Archives for posts with tag: personal branding

The volume and constant flow of today’s online information can make it difficult to stand out in the sea of resumes and profiles, often making it difficult for recruiters to pinpoint the right candidates. The applicants who possess qualities suited for the company may not put as much time into polishing their personal profiles as they do their resumes and cover letters.

Trufflepig Search sees social networking sites as a hub of opportunities for people to not only stay connected, but also a place for prospects to market themselves as potential employees. The search power that comes with being part of a social network—because it is social—creates more chances for recruiters to recognize a candidate with a history of engagement in industries relevant to the hiring company. Sites like LinkedIn, in particular, are especially useful for showcasing accumulated experience in the workforce because of its professional focus on networking.

In her article, “Everybody’s Business,” Margaret Milkint of Best’s Review advises jobseekers to become proactive in the virtual world so that employers can spot a prospective candidate: “Merely joining a social network is equivalent to hiding in the corner at a networking event. With your original goal in mind, participate! Search for and link to, friends or follow people who can add value. Join relevant groups; monitor or post jobs; and share interesting links and insightful remarks. … demonstrate a willingness to act … by participating in the conversation.”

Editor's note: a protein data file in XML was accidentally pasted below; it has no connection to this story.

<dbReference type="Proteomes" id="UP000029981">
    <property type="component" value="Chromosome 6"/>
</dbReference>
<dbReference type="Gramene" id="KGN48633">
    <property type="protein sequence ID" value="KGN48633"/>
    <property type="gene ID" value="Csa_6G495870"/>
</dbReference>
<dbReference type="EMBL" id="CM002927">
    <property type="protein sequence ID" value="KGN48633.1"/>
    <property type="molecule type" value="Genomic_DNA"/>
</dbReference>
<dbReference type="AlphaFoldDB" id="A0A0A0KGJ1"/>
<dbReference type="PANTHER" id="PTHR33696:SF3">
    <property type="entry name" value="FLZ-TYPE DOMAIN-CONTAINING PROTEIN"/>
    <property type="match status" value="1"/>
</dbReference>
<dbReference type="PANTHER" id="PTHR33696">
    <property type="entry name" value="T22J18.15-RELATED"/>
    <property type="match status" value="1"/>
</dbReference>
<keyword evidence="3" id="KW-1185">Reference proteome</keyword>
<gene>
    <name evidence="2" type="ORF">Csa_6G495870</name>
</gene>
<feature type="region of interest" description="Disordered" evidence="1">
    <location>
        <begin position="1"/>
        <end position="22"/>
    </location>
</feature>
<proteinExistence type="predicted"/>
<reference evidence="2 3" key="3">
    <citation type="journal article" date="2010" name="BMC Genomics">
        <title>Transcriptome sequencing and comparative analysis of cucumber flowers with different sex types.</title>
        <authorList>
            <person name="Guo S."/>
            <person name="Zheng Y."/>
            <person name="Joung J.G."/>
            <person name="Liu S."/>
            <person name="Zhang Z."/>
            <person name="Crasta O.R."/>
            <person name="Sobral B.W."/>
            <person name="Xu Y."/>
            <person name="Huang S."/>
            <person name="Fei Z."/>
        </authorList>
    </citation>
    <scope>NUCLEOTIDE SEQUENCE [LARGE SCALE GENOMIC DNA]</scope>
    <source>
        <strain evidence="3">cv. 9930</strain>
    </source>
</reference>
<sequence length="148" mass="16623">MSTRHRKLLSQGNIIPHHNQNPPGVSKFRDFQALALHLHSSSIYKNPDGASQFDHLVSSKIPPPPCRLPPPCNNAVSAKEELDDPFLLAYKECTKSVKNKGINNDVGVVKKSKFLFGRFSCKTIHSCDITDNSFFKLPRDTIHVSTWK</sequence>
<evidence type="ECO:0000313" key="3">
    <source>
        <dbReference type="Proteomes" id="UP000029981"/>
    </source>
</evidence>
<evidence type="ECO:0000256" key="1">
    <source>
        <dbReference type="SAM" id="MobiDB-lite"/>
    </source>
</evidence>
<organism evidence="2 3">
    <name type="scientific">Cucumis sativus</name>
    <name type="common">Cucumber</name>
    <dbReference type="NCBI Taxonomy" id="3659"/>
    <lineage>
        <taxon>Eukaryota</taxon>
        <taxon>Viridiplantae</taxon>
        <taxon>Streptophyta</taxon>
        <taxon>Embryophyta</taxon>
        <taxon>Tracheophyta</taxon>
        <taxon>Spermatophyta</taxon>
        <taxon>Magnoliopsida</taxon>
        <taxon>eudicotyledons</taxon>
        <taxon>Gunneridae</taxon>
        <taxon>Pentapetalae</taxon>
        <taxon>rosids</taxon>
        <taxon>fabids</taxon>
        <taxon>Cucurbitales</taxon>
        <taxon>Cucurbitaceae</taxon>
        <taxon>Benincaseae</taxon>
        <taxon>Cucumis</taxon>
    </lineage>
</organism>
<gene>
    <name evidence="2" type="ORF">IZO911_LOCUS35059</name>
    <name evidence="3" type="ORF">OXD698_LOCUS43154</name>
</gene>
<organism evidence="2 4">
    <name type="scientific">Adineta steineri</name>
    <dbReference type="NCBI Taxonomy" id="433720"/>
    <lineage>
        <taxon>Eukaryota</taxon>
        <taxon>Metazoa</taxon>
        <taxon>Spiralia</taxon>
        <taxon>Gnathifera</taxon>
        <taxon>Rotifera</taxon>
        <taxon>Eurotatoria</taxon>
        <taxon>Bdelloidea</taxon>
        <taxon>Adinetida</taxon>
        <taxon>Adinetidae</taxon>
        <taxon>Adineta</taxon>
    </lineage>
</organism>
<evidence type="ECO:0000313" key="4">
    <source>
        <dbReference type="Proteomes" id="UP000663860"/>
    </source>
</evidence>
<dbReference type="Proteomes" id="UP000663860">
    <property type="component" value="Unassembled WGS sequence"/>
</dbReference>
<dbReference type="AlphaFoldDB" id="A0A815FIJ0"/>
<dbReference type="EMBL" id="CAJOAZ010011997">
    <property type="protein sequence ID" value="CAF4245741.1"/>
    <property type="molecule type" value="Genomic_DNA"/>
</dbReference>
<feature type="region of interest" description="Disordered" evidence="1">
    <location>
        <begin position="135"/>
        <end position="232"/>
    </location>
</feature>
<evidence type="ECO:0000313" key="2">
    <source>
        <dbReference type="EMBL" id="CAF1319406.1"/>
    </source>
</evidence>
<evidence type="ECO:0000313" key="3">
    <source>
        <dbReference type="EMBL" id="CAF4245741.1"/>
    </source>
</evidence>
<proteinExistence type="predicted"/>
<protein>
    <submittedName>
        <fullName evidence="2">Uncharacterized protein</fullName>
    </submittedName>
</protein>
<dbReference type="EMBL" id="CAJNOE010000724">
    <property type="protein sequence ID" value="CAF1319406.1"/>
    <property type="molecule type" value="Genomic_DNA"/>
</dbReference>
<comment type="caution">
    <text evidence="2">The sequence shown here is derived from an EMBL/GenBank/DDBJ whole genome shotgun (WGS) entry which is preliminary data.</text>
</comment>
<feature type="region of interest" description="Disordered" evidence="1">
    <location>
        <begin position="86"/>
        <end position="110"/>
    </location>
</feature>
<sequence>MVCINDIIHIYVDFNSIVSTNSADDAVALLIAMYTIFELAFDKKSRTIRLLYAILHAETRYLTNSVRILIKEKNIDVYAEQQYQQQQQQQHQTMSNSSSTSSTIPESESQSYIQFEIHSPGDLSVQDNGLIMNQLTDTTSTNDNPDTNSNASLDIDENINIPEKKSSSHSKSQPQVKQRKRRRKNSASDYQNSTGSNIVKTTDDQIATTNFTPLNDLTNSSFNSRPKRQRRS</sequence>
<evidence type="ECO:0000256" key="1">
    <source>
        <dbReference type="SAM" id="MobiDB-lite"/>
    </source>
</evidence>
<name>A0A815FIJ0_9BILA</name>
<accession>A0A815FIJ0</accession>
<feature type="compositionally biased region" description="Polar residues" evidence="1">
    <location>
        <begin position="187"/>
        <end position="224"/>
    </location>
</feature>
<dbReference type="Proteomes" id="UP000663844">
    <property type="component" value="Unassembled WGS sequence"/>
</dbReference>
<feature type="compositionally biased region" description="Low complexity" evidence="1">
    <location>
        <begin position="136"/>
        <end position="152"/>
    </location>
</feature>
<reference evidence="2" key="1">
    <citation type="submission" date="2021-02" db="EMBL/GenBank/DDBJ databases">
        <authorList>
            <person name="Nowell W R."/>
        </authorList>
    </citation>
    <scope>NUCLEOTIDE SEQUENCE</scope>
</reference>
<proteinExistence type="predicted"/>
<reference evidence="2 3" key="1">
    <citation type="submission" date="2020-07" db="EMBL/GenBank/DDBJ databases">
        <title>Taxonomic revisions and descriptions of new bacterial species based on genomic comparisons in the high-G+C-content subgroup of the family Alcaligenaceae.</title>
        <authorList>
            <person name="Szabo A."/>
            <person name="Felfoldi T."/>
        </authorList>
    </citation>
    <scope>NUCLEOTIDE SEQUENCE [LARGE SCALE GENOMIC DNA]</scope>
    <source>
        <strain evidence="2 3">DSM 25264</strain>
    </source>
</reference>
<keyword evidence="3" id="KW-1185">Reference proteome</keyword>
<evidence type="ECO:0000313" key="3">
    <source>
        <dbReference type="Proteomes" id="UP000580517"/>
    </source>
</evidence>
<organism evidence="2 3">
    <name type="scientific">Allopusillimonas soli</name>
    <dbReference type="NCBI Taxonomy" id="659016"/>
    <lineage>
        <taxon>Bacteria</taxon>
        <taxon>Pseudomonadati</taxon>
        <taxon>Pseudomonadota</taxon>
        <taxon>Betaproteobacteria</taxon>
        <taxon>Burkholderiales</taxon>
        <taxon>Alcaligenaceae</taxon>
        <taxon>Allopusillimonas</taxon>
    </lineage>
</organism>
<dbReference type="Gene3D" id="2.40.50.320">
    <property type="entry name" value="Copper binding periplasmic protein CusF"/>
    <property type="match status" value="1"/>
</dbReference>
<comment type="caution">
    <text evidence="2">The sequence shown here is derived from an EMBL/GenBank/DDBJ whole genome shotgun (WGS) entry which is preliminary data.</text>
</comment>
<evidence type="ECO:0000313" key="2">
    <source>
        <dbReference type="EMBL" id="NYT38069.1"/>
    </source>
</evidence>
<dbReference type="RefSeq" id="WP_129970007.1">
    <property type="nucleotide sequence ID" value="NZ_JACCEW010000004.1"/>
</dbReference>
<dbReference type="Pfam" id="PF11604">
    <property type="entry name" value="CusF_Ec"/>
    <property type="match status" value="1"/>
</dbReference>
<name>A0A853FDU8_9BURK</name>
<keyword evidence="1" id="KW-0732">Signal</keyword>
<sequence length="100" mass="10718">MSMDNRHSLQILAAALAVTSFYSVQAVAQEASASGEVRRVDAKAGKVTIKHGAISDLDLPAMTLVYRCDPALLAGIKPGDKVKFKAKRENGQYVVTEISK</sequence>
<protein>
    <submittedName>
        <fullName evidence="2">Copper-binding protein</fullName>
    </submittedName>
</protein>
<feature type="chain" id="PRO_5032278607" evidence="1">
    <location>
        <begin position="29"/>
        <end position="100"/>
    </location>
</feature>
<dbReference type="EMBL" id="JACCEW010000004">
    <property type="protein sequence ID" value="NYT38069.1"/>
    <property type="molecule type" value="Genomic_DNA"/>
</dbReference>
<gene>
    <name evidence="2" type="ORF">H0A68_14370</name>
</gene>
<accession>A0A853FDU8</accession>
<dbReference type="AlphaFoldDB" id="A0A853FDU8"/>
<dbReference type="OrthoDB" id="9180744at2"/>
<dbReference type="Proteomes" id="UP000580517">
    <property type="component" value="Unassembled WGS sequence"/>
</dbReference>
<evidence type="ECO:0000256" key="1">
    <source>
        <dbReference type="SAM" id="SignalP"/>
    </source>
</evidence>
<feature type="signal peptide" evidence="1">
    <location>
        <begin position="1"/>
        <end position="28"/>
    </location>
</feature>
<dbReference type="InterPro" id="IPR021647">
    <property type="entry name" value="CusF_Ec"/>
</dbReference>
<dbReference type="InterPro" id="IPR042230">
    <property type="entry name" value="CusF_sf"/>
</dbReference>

LinkedIn even provides its users with a profile-building checklist to maximize their exposure to recruiters. Use it!


Candidates who used to seek out ways to impress their interviewer at the expense of their own personality are fading out, even in this changing economy. In the new age of employment, the new-millennium workplace features an environment where potential employees interview the company just as critically as the company interviews them. These employees seek to find a company whose brand complements their own personal brand instead of changing their personal brand to reflect that of the company as was seen frequently with the baby-boomer generation. What’s more, companies are increasingly focused on hiring employees whose personal brands align with their company brand—“cultural fit”. Employees who fit the corporate culture of their company tend to take more pride in their work and offer ideas consistent with company goals.

We would welcome your feedback, see The New Rules of Job Interviewing for Boomers by Liz Ryan for some advice on successful interviews today.

Read Liz Ryan’s article in full here.

My inbox is deluged with job-search queries. That’s understandable: the job market remains tepid, and Kiplinger’s doesn’t see the unemployment rate dropping below 9% this year.

Some of my correspondents want suggestions on job-search direction or particular employers. Most of them do not. The vast majority of folks seek guidance…


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